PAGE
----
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China: A Paper Tiger With a Burgeoning Yet Erratic Economy

Viewpoint by Jonathan Power

LUND, Sweden (IDN-INPS) - How far behind the West is China? Is its economy still booming so it could within 20 years overtake America? Is its military becoming of such a strength it will take the big decision to confront the U.S. navy in the South China Sea?

While it is obvious that the Chinese leadership is much more farsighted and cautious than, say, Donald Trump, can one conclude with 100 % certainty that potentially dangerous clashes won’t occur?

The communist leadership believes that before long it will be the world’s biggest economy. Yet if one looks at national income per head it is way down the league table of economic achievers. Size is not everything.

Moreover, if one starts from a low base, as China did before the paramount leader, Deng Xiaoping, introduced capitalism in 1978, fast rates of growth, as reported in government statistics, overstate what is happening in many parts of the country.

Away from the booming coastal areas China is extraordinarily backward, with the countryside and smaller towns looking like, at best, Central America, at worst India.

The U.S., Japan, South Korea and Europe will always have the technological edge. It’s true for most things that the West can do better whatever China does. Compared with past rising powers – Brazil, South Korea and Japan – China has a much wider technological gap to close with the West.

There are some areas of the China’s economy, such as gene editing and 5G telephony, where Chinese experts are among the best, but they depend to some extent on Chinese who have spent years in Silicon Valley and have returned home.

Much of the investment in top end Chinese businesses and expertise comes from Taiwan and Hong Kong. Much of it comes from ethnic Chinese not living in China. Some of it has been recycled through Hong Kong to avoid taxes. It is foreign venture capitalists who fund local start-ups.

Half of all Chinese exports come from parts that have been imported into China for assembly. Moreover, according to the World Bank, the vast majority of these exports are not made by Chinese firms but foreigners from the rich countries. When it comes to intellectual property the U.S. is far and away the leader with $128 billion in receipts. China’s is $1 billion. In the U.S. around 14,000 patents are registered each year. In China the figure is only 2,000.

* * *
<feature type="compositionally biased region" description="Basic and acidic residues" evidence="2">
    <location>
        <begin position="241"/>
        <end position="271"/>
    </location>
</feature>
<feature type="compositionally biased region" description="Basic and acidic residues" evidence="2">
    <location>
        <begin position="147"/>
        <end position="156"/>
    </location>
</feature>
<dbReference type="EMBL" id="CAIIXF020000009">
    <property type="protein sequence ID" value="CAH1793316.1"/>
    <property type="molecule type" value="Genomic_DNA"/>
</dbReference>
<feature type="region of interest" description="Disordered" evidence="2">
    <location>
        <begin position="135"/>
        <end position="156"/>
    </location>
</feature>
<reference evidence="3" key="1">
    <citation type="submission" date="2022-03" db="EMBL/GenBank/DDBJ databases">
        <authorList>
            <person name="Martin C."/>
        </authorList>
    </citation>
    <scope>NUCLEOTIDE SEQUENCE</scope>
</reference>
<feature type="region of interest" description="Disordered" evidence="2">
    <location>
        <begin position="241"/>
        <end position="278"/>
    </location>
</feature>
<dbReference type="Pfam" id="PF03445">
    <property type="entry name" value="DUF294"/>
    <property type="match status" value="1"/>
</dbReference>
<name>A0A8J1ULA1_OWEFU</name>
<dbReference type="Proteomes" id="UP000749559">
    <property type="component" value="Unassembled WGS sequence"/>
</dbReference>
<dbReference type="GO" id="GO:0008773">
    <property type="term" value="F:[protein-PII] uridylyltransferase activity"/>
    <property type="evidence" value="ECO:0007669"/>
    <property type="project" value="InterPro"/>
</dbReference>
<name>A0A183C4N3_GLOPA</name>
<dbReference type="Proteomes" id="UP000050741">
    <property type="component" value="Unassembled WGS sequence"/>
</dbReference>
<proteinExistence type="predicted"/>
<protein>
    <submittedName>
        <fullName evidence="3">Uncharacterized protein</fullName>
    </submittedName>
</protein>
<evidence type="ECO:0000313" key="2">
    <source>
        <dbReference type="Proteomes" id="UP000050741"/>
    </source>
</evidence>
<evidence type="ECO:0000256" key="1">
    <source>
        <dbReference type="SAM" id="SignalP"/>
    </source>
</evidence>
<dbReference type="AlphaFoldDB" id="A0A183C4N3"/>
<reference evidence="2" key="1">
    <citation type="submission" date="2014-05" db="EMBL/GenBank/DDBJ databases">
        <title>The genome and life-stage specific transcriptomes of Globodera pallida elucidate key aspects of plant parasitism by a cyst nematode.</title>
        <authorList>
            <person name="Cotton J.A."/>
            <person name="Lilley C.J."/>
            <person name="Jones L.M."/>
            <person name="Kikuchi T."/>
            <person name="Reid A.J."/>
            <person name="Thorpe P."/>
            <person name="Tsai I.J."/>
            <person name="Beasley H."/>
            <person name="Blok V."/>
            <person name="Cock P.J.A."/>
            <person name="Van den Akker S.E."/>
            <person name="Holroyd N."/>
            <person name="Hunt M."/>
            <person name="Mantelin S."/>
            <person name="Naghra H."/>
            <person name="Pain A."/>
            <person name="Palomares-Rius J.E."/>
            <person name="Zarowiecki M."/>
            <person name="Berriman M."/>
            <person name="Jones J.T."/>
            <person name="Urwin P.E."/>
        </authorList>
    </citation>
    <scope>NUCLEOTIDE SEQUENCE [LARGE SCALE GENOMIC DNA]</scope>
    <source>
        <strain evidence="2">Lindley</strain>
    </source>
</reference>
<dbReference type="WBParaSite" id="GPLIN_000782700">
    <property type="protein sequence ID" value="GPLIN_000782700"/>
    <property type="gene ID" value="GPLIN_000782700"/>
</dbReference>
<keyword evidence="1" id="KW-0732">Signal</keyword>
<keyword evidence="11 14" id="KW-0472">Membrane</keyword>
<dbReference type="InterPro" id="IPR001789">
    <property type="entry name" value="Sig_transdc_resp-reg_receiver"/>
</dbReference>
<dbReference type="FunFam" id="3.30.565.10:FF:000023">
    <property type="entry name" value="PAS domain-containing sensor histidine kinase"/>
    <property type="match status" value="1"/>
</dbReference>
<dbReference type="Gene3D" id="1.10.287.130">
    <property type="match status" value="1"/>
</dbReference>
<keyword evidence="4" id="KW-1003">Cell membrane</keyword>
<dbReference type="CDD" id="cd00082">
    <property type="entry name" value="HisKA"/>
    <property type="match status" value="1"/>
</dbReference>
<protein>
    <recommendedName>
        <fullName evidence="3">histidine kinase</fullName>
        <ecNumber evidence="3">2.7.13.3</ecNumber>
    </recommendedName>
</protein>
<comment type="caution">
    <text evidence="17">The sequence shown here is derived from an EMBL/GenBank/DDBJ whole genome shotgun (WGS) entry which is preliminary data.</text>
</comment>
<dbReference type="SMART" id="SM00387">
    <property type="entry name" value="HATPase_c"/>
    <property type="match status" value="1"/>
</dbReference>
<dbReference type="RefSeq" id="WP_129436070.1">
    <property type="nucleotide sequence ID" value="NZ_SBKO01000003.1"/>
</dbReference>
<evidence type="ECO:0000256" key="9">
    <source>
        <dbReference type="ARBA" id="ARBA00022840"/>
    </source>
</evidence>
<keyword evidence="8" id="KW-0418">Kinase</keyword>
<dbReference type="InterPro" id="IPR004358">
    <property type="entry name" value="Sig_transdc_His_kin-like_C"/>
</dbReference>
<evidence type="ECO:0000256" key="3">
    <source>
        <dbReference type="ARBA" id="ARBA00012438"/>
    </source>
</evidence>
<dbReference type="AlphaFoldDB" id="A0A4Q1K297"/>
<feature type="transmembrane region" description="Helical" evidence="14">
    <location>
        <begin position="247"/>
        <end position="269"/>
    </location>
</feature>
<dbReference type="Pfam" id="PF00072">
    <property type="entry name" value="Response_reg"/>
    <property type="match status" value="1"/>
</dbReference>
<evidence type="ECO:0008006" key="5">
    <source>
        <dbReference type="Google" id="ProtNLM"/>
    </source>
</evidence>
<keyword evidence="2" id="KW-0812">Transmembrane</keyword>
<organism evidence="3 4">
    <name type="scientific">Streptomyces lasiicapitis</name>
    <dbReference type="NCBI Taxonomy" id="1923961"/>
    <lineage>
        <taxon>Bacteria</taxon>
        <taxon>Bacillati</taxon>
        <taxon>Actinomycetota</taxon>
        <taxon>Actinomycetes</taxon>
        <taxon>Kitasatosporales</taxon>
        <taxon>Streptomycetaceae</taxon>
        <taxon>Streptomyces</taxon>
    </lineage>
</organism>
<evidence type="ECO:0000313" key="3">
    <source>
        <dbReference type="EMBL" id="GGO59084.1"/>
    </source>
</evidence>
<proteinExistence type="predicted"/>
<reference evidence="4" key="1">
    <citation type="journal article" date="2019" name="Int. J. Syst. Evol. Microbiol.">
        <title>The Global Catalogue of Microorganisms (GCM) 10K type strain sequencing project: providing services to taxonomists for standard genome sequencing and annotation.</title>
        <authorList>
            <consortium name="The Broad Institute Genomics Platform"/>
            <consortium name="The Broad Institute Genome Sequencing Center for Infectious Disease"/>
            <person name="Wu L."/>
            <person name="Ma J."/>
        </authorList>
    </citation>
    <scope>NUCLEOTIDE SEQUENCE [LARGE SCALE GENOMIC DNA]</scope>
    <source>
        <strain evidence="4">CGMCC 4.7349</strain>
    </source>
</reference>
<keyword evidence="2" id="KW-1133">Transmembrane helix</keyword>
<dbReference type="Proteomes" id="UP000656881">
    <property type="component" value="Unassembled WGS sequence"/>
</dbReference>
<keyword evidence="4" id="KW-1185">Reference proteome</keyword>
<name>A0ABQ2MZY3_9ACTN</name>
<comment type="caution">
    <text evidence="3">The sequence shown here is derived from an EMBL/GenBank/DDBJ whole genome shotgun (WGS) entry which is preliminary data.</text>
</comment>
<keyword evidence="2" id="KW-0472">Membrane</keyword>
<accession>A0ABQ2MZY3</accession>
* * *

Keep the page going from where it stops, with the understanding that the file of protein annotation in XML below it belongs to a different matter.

Besides this, the government pours untold billions of dollars into state-owned companies that exhibit chronic inefficiency and lack of innovation, and often enough lose money hand over fist. The Economist wrote recently that “most Chinese companies are still plodders”. In any serious military clash many, if not most, of the foreign interests would pull out.

The national income figures are suspect. Many economists doubt their validity. Moreover, as with all countries, the wrecking of the environment paradoxically boosts GNP, even though in some parts of China pollution is knocking 5 years off expected longevity.

Translating this laggard economy into military power is a fraught business. The U.S. is a super power. Supported by its NATO partners (who contribute 75% of the alliance’s spending in Europe, thus freeing the U.S. to build up its military might elsewhere, including the South China Sea) it is unbeatable in state-to-state conflict.

The U.S. is far ahead in such weapons as nuclear-powered submarines (which are now totally silent), satellites and transport aircraft, to mention a few. In 2012 the U.S. spent $79 billion on military Research and Development, almost 13 times as much as China.

As professors Stephen Brooks and William Wohlforth, wrote in the June issue of Foreign Affairs: “The US is a far less threatening super power than the Soviet Union was. However aggravating China find US foreign policy, it is unlikely to engender the level of fear that motivated the US during the Cold War.”

What incentive does China have to try and catch up with America in the military arena? Not that much. When one boils it down there are only two areas where serious confrontation could break out. One is the South China Sea and the other is Taiwan. But the Taiwanese have shown over decades that they have learnt how not to provoke China. It will not go to war over small uninhabited islands.

The Chinese are much more likely to be aggressive in economic relations. In Africa and Latin America they have fast increased their trading relationship. In Africa their aid is going into infrastructure projects. Recently, it created a rival to the World Bank, the Asian Infrastructure Investment Bank, to make possible massive lending in Asia. Stupidly the U.S. was against this although Europe was for.

There is no good reason to overly worry about the growth of the Chinese economy and its ability to fund a beefing up of the military. There is nothing to fear but fear itself. [IDN-INPS – 26 July 2016]

Note: Jonathan Power syndicates his opinion articles. He forwarded this and his previous Viewpoints for publication in IDN-INPS. Copyright: This email address is being protected from spambots. You need JavaScript enabled to view it.

Photo: Timber transported from a woodlot in the hills of Zhangpu County, Fujian. Credit: Wikimedia Commons.

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